Pro Tools HD 11 exclusively offers new metering options that provide a variety of scale and ballistics options.
The number “11” carries a certain mystique in the music/recording industry, thanks to Nigel Tufnel and his famous Marshall amp, with ensuing jokes showing up in places as far afield as Toy Story. The quote, and the number, is all about power and how we constantly search for more, more, more.
Last night, Avid, in advance of NAB and Musikmesse, announced the much-anticipated (and endlessly rumored) Pro Tools 11, which is all about power…and speed. It’s not the type of upgrade that adds a lot of features and me-too capabilities, as we’ve seen in the DAW market of the last 10 years. It’s more of a complete re-boot, where what you don’t see is what you get the most from. Yes, there will be a lot of focus on the addition of a 64-bit architecture, which many users were hoping for in PT10. But even that’s not the big news; that was expected. The big news is the complete revamp and rewriting of the Audio Engine.
The all-new Avid Audio Engine offers multiple times the processing power of Pro Tools 10 for working more virtual instruments and effects plug-ins than ever before.
The guts of the Pro Tools Audio Engine had essentially remained unchanged since the introduction of TDM back in 2002-03. It was based on fixed-point math, and every bit of code written to add features and the like was added on, making it slightly cumbersome a decade later, despite accelerators and the like. While developing PT10 and introducing AAX and a preliminary set of Pro Plug-ins (a necessary interim step to prepare the third-party plug-in community), a separate Avid team was simultaneously rewriting the Audio Engine from the ground up for 11, basing it on floating-point algorithms.
What that means in a real sense is that users have tons more processing power on the same PT10 hardware, with the ability to run far more virtual instruments and more channels loaded with more plug-ins. What that means beneath the hood is that developers have taken advantage of dynamic allocation of processing, with a separate hardware buffer for the input channels and reallocation of processing resources as needed. It is also said to ensure ultra-low latency record monitoring without choking plug-in performance.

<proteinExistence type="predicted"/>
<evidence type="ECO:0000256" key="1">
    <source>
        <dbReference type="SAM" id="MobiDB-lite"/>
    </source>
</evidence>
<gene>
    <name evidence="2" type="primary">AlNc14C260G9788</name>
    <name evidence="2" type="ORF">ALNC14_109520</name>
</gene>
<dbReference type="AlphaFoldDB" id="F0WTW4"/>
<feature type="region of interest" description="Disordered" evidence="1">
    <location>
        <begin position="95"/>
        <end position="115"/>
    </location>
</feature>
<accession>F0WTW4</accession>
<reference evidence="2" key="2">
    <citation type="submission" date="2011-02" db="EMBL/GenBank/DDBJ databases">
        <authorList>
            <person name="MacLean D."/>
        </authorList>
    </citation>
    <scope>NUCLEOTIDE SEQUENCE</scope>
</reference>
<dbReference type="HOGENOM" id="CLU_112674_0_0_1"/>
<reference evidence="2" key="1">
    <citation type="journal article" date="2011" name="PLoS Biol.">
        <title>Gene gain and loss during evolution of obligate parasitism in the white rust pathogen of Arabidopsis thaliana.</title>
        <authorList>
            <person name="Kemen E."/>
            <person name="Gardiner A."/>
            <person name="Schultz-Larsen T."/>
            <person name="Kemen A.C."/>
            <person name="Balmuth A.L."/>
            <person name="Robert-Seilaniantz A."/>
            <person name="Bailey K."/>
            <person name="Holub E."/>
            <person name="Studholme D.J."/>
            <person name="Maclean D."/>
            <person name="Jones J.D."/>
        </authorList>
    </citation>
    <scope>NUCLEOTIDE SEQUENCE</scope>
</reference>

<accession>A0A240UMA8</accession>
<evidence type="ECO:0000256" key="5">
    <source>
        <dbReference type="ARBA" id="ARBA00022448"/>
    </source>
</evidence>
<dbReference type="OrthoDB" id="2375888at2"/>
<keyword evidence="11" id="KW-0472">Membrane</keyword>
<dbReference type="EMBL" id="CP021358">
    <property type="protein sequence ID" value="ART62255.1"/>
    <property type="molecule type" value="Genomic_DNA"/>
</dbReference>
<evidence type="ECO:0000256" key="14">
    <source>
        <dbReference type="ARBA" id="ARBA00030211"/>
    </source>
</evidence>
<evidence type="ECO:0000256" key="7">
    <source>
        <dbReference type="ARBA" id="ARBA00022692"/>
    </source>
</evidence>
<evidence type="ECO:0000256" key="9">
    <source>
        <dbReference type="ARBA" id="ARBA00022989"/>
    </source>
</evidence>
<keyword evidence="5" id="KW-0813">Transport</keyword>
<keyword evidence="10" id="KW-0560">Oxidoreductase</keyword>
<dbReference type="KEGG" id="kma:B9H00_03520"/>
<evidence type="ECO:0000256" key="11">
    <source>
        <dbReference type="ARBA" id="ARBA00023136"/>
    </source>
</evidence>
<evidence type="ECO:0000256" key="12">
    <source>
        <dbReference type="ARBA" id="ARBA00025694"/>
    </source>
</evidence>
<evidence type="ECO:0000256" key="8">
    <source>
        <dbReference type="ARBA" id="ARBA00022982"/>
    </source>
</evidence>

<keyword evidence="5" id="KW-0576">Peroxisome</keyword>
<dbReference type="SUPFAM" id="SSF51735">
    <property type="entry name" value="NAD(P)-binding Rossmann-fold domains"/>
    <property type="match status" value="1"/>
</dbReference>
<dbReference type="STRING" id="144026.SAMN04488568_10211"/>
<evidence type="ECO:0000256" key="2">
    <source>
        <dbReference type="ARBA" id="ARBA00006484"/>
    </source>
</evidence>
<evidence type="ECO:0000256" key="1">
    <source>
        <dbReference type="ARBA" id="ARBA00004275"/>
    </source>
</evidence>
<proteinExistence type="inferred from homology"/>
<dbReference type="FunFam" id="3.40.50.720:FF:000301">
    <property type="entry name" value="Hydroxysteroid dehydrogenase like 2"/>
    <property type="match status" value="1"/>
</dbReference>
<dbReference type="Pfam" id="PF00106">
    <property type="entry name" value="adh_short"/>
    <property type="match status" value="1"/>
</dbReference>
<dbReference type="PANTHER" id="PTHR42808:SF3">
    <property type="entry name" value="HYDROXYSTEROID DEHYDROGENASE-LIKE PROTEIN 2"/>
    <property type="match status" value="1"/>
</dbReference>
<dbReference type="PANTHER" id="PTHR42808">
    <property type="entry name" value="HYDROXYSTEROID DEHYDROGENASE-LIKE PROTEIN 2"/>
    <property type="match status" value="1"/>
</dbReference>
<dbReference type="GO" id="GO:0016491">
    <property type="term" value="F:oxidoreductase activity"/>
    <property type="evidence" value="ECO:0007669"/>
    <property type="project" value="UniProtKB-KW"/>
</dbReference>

Pro Tools 11 offers faster offline bounce capabilities.
The other big new feature, which users have been clamoring for in forums and on Avid’s IdeaScale forum, is offline bouncing. Pro Tools 11 time-stamps the automation and can bounce tracks channel by channel (not stems) at up to 150-times real time.
Likewise, users have been asking for expanded metering options and support of various industry standards, and Pro Tools 11 has them, including options to show gain reduction for all dynamics on every channel.
And finally, in detailing the main bullet points, Avid also rewrote its Video Engine and built it into Pro Tools 11, meaning that post-production engineers can play and edit a wide range of HD Video formats directly in the PT timeline without transcoding.
Pro Tools 11 is Session-compatible and bidirectional going back to PT Version 5.1, though they are retiring TDM, with PT10 being the last HD Accel/TDM release. Upgrade pricing and options are for both Pro Tools 11 and Pro Tools HD 11 and comparable with the move from 9 to 10.
But again, the real story is not about additional features; it’s about speed and workflow. Avid took a lot of hits from the creative community with some confusion around the release of PT10. That won’t be the case here. There will no doubt be a lot of skeptics saying, “Well it’s about time they added 64-bit!” And that’s okay; the company is fully aware of user feedback, making a concerted worldwide effort these past two years to reach out to their user base. Avid, as a company, has never raced to be first to market; it’s not part of their business plan. They just want to be the best at doing what they do.
With Pro Tools 11, they have made a giant leap forward, and they have received raves from early power testers. When users get it in their hands sometime in late Q2, it will become clear that the emphasis on speed and power pays off in a big way.